Reflections of a Donor Conceived Child: The College Essay

Dawn Davenport


I read this beautiful essay on the Fairfax Cryobank site. The last line brought tears to my eyes as I contemplate my children

How do children from egg donation or sperm donation feel about their conception?

When we are deciding on whether to use egg or sperm donation, we think of how we feel, but the most important question is how the children will feel about their conception when they are older.

growing up and leaving for college.  This essay is for any of us who have created our families with the help of someone else.


My daughter, Monica, is applying to colleges. Like her older brother, she will soon be going out into the world.  Where has the time gone?  Wasn’t it just yesterday that we received a diagnosis of severe male factor infertility and we were faced with making the decision as to how our family would be built?

When we began our infertility journey and joined RESOLVE in 1983, our focus was on pregnancy and babies.  We could not even imagine this far ahead in time, when our children would be making decisions about college.  But we did have fears about the future.

Will Our Child Resent Being Conceived with Donor Egg and Sperm?

We choose donor insemination (DI) to build our family, and much later continued our family building efforts through donor egg and intracytoplasmic sperm injection (ICSI).  Although a support group helped ease some of the isolation we felt, we didn’t know anyone who had taken this same route to parenthood. We had no idea what the future might hold.  What if our child someday resented how s/he had been conceived?  What if s/he grew into an unhappy adult with psychological issues?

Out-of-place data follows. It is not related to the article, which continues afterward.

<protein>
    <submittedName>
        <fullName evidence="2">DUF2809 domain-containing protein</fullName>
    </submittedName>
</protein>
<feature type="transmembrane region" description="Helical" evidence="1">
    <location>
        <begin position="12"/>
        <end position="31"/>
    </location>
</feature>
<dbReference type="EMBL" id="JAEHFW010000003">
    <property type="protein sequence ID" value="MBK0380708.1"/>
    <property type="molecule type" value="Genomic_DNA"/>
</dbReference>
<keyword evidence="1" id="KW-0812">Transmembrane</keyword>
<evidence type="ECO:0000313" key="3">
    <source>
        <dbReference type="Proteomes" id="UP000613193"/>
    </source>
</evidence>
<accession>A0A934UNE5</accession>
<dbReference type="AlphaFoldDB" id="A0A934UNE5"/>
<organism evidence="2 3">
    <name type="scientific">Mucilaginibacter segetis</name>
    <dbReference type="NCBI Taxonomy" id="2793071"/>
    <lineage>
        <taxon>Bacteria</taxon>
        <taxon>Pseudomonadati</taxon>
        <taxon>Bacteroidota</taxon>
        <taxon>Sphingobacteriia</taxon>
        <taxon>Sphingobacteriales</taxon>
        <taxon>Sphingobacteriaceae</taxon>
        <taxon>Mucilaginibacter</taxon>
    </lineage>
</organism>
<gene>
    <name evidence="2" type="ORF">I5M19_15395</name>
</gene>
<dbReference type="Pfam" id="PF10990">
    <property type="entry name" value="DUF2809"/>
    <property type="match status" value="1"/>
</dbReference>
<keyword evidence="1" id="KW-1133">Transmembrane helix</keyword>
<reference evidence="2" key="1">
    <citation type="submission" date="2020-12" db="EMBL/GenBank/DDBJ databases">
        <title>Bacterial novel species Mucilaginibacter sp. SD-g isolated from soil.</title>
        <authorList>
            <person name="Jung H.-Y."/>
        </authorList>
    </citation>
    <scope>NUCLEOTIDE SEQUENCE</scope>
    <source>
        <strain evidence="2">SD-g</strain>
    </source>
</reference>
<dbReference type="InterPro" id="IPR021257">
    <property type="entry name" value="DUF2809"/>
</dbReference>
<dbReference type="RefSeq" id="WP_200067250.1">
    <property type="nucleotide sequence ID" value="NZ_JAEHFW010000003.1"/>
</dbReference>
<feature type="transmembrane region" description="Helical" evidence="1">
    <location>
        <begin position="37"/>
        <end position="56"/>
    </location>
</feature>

‘Mom, can you proofread my college essay before I send it out?”  Monica asked me, bringing me back to reality.  “The application said to write 250 words or less on the theme, tell us about the world you come from,” she continued, offering me her seat in front of the computer.  With her standing beside me, I began reading:

The College Essay That Answered the Question

“The world I come from is ordinary, comfortable and stable.  I have two normal parents and I’m cushioned between two brothers, one younger, one older.  On the outside we are a traditional American family.  When I talk about family, I always refer to them as normal, loving people who are always there for me.  I often forget, however, that we are not ordinary.